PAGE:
I’m not saying that there’s no way for public and private interests to work together to produce good science. For example, the much-lauded IAASTD report, for which the World Bank, the FAO and the UNDP brought together 400 leading natural and social scientists, representatives from government (including the U.S.), private sector and non-governmental organizations to ask how we would feed the world in 2050. The scientists concluded that genetically modified crops and chemical agriculture had failed to show much promise in feeding the world. (Although it’s worth noting that before the report was released, Monsanto and Syngenta withdrew from the project.)
Instead I’m calling for more transparency. Pointing out potential conflicts of interest will allow scientists, consumers, environmentalists, and farmers to make more informed decisions. And where transparency isn’t offered, it’s up to everyday people to create it, and spread the word.
Where do you turn for GE news?
Posted on Tue, March 30, 2010 by Jerusha Klemperer
by intern Valerie Scott
We all know what local, sustainable food can do for the health of our bodies, but could it also be a cure for the health of ailing economies? Ben Hewitts book The Town that Food Saved: How One Community Found Vitality in Local Food delves into this question, exploring the growth of a vibrant local food economy in Hardwick, Vermont, population 3,200.
Hardwick is a lot like how it sounds unemployment in the town is 40 percent higher than the state average; incomes are 25 percent lower. But in the last few years, Hardwick has returned to its historical roots in farming, with a new twist local, sustainable agriculture. Its growing a vibrant local food system that is restoring not only some jobs and higher wages, but a sense of community and food thats connected to it.
A diverse network of agrepreneurs in Hardwick High Mowing Organic Seeds, Petes Greens, Jasper Hill Farm, the Vermont Food Venture Center and so on - are producing organic and artisanal foods and seeking investors. Business owners share advice, capital and facilities. About a hundred jobs have been created.
Sounds great, but is the story of this one towns thriving local food system unique, or is it a viable model for other communities? As I read, part of me hoped to find an easy-to-follow plan - just do it like we did! Farm this way, market that way, save the world, take a nap. Sadly, social change isnt that easy, but while Hardwick doesnt offer an exact blueprint, it is a thought-provoking example of a thriving local food economy.
Hewitt suggests that a couple of unique, and surprising, variables have contributed to the towns growing local-ag economy: poverty and small size. Hewitt believes that Hardwicks success is founded upon trust and collaboration which are in no small ways social and cultural responses to economic hardship. He also suggests that the population had a just right quality that was big enough to be ambitious, and small enough to be fast-acting and flexible.
The best lesson to be learned here is about cooperation and inspiration. The Town that Food Saved is a story about the ability of a group of likeminded folks to come together in pursuit of a passion for sustainable, local food not without challenges, but with dedication to a bigger vision. Thats what Slow Food is all about too.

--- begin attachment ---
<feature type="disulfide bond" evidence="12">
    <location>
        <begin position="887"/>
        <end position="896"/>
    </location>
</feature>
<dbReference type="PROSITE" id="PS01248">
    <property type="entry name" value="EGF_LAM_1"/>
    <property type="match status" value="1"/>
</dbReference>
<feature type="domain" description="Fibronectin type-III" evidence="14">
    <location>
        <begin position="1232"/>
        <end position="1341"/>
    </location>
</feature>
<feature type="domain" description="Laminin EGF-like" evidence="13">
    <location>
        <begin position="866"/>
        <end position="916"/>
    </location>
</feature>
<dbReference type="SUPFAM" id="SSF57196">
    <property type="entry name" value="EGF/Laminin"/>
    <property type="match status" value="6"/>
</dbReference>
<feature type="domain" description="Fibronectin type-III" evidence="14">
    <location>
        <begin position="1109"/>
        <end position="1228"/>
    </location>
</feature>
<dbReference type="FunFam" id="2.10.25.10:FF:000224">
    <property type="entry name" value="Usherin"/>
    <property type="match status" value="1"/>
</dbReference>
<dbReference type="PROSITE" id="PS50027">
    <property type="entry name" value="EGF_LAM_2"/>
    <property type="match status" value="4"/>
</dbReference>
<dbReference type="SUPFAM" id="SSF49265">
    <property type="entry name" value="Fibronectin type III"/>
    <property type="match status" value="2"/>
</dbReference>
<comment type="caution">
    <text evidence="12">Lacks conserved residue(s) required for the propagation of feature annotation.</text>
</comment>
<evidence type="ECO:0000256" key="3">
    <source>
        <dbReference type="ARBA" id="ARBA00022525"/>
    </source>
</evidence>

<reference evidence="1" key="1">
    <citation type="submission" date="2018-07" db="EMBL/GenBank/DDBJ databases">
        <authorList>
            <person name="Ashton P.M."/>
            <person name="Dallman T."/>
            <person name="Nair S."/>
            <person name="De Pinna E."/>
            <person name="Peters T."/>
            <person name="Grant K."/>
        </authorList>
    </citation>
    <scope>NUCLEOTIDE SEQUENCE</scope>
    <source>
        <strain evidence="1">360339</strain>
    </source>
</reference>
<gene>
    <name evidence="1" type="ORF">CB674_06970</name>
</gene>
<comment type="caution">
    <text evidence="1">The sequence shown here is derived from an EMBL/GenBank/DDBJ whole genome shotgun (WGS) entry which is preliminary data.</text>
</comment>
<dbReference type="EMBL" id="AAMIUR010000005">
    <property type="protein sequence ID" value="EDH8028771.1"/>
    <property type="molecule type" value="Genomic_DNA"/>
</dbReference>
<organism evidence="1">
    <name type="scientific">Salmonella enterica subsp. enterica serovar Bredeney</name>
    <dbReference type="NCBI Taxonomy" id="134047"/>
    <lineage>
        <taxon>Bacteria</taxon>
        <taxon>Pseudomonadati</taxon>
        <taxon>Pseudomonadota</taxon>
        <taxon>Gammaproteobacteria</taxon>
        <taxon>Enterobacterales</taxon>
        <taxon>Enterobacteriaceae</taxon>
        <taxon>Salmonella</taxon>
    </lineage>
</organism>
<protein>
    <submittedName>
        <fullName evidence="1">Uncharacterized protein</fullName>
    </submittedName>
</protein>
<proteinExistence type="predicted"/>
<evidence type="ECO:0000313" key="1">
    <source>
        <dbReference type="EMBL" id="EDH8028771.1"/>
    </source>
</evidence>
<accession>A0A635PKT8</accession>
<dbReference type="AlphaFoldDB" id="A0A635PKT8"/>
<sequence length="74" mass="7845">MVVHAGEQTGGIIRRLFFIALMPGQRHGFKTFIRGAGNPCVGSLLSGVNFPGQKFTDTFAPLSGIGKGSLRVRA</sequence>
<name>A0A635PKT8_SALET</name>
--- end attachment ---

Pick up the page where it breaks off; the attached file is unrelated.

If youre interested in learning more about thriving local food entrepreneurs, BALLE (Business Alliance for Local Living Economies) has some exciting network programs focused on sustainable agriculture. And for ideas on how to invest in other inspiring small food enterprises, you can check out Slow Money, a non-profit dedicated to investing in local food systems and connecting investors to local economies.
Posted on Wed, March 17, 2010 by Jerusha Klemperer
by intern Julia Landau
Food riot?? asked an indignant Eric Holt-Giménez at a talk he gave in New York City on March 5, referring to protests in response to the 2008 food crisis. According to Holt-Giménez, the Executive Director of Food First/Institute for Food and Development Policy, food rebellion would be more accurate.
Between 2007 and 2008, approximately 40 food protests occurred around the world. In Mexico, corn prices made tortillas prohibitively expensive for the nations poor. In Haiti, soaring food prices led people to the streets, and eventually to overthrow the Prime Minister.
These protests were not spontaneous outbursts fueled by mob-mentality hence they were not riots. Instead, they were conscious, political acts: rebellions. The agency and intention implied by the word rebellion are essential: they are not just a reaction to food prices, but a protest against a flawed system. Its the difference between responding to symptoms and curing the sickness.
The commonly-cited reasons for hikes in food prices are grain speculation, increased use of land for agro-fuel production, increased meat consumption, and a particularly poor harvest season what Holt-Giménez calls proximate causes. While in 2007-2008 these forces were certainly at work, a deeper look reveals that the food crisis was actually a long time in the making. We have a vulnerable food system one in which 91% of our crops are maize, cotton, wheat, rice, and soy. With such a lack of diversity in our agricultural repertoire, we leave our crops open to environmental and economic shock. Think Irish potato famine.